As far back as 1953 laws in North Carolina prohibited public masking. This was done in order to prevent actions of secret societies like the Ku Klux Klan and others. Best of intentions, right? Of course, masks can be used for public health situations, right? Recently, however, demonstrators have been showing up wearing surgical and other kinds of public health masks.

This last week, the North Carolina Senate voted to repeal a legal exemption, enacted during COVID, for public health masking. The immuno-compromised, sick, and those that didn’t want to get sick, would not be able to wear masks in public.


Did you know there was such a thing as a zombie fire? I did not—well, sort of. I knew about smoldering coal fires in Pennsylvania and other places. But a zombie wildfire?

Turns out that the drought in Canada is bad enough that fires can smolder through the winter and wake up in the spring. Canadian Zombie Fires.

The reason this is in the why-we-can’t-have-nice-things category is that this is clearly due to global warming. Just like the models say it is. Just like the scientists believed would happen. Just like we should have expected.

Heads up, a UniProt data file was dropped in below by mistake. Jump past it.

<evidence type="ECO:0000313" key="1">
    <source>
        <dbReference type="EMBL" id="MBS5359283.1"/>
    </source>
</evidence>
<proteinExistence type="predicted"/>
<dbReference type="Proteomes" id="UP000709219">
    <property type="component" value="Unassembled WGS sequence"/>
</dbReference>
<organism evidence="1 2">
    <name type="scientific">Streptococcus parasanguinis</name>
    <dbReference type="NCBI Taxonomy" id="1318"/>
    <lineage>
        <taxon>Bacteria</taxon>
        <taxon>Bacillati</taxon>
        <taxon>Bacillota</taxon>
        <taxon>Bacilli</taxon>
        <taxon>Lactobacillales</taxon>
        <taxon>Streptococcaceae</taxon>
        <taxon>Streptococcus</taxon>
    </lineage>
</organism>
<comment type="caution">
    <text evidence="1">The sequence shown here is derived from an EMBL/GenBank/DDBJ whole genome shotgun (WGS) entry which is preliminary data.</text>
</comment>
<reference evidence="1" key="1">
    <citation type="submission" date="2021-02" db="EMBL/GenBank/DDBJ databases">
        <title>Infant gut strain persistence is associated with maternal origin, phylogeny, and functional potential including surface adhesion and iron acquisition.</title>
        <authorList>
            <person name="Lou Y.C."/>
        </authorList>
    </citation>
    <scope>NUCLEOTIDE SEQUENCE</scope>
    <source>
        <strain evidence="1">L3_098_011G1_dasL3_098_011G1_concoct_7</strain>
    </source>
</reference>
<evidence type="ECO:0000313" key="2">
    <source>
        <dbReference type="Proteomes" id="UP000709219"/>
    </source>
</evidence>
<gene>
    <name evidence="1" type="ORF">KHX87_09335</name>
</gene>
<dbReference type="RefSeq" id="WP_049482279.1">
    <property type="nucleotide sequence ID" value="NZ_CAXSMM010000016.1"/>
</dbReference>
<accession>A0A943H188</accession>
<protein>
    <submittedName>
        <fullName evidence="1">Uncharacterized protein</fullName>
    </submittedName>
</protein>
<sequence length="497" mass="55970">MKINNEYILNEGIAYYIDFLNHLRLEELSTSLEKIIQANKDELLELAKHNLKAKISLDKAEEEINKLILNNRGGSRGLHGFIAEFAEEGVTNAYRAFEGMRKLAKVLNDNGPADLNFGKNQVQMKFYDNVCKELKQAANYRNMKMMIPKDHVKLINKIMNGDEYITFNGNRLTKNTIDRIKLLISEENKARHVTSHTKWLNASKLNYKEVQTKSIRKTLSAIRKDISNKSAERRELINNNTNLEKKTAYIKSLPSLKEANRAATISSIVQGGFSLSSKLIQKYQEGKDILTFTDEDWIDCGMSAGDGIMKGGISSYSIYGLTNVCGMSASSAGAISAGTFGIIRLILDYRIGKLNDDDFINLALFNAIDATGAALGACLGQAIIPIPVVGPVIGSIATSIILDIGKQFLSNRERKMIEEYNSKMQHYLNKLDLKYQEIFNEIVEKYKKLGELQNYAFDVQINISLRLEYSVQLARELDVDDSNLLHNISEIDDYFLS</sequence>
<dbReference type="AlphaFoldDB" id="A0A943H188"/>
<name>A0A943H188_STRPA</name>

Okay. Okay. Okay! Some positive things.

China has created the worlds first high-definition lunar geologic atlas. This is the best collection of lunar geographic data since the Apollo missions. Fully public. Accessible. Usable across the world by anyone. And published by China. This is a big deal.

NASA is doubling down on advanced concepts for space exploration. These include:

  • Pulsed Plasma Rocket: fission powered propulsion that could get humans to Mars in two months.
  • Radioisotope Power Cells: for missions that require power long and far beyond solar cells.
  • FLOAT: A lunar railway for Moon settlements. Flexible Levitation on a Track. Far and away the best acronym of all time. Roll out the track and you have an instant cargo carrier.

One last thing.

Every year fish swim up the river in the center of Utrecht where they meet a lock preventing them from going further. The lock is closed in the spring. The Utrechtians (?) set up a camera at the bottom of the boat lock and put the live feed up and a button. (A doorbell.) Watch for the fish and if you see one, press the doorbell. That alerts the lock keeper that there are fish waiting. When enough fish are detected, the lock keeper opens the lock and lets them proceed to their spawning grounds.

Here. Go free the poor waiting fish. (Note: Sorry about wrong link before.)

Happy now?